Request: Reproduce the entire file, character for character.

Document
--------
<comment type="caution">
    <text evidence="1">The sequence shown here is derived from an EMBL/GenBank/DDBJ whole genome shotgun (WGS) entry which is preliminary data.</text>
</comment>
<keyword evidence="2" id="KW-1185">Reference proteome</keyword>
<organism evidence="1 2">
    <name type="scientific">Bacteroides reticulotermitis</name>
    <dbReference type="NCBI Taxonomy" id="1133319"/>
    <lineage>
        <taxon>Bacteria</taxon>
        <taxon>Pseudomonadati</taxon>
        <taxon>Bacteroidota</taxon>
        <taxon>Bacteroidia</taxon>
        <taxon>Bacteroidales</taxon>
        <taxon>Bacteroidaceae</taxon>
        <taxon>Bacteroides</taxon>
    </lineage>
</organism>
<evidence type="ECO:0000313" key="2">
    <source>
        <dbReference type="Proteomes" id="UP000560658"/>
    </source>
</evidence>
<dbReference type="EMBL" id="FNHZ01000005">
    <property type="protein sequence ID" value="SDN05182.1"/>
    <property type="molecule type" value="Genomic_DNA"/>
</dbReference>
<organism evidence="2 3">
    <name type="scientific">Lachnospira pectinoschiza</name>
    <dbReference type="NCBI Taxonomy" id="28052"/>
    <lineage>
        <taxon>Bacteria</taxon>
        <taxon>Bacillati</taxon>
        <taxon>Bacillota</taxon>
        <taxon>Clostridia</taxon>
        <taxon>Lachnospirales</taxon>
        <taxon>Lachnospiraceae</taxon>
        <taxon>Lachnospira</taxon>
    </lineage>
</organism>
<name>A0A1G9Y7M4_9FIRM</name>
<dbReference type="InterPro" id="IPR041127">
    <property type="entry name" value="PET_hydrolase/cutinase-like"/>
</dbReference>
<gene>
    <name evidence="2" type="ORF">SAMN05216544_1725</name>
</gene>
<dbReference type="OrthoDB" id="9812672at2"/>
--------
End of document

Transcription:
<comment type="caution">
    <text evidence="1">The sequence shown here is derived from an EMBL/GenBank/DDBJ whole genome shotgun (WGS) entry which is preliminary data.</text>
</comment>
<keyword evidence="2" id="KW-1185">Reference proteome</keyword>
<organism evidence="1 2">
    <name type="scientific">Bacteroides reticulotermitis</name>
    <dbReference type="NCBI Taxonomy" id="1133319"/>
    <lineage>
        <taxon>Bacteria</taxon>
        <taxon>Pseudomonadati</taxon>
        <taxon>Bacteroidota</taxon>
        <taxon>Bacteroidia</taxon>
        <taxon>Bacteroidales</taxon>
        <taxon>Bacteroidaceae</taxon>
        <taxon>Bacteroides</taxon>
    </lineage>
</organism>
<evidence type="ECO:0000313" key="2">
    <source>
        <dbReference type="Proteomes" id="UP000560658"/>
    </source>
</evidence>
<dbReference type="EMBL" id="FNHZ01000005">
    <property type="protein sequence ID" value="SDN05182.1"/>
    <property type="molecule type" value="Genomic_DNA"/>
</dbReference>
<organism evidence="2 3">
    <name type="scientific">Lachnospira pectinoschiza</name>
    <dbReference type="NCBI Taxonomy" id="28052"/>
    <lineage>
        <taxon>Bacteria</taxon>
        <taxon>Bacillati</taxon>
        <taxon>Bacillota</taxon>
        <taxon>Clostridia</taxon>
        <taxon>Lachnospirales</taxon>
        <taxon>Lachnospiraceae</taxon>
        <taxon>Lachnospira</taxon>
    </lineage>
</organism>
<name>A0A1G9Y7M4_9FIRM</name>
<dbReference type="InterPro" id="IPR041127">
    <property type="entry name" value="PET_hydrolase/cutinase-like"/>
</dbReference>
<gene>
    <name evidence="2" type="ORF">SAMN05216544_1725</name>
</gene>
<dbReference type="OrthoDB" id="9812672at2"/>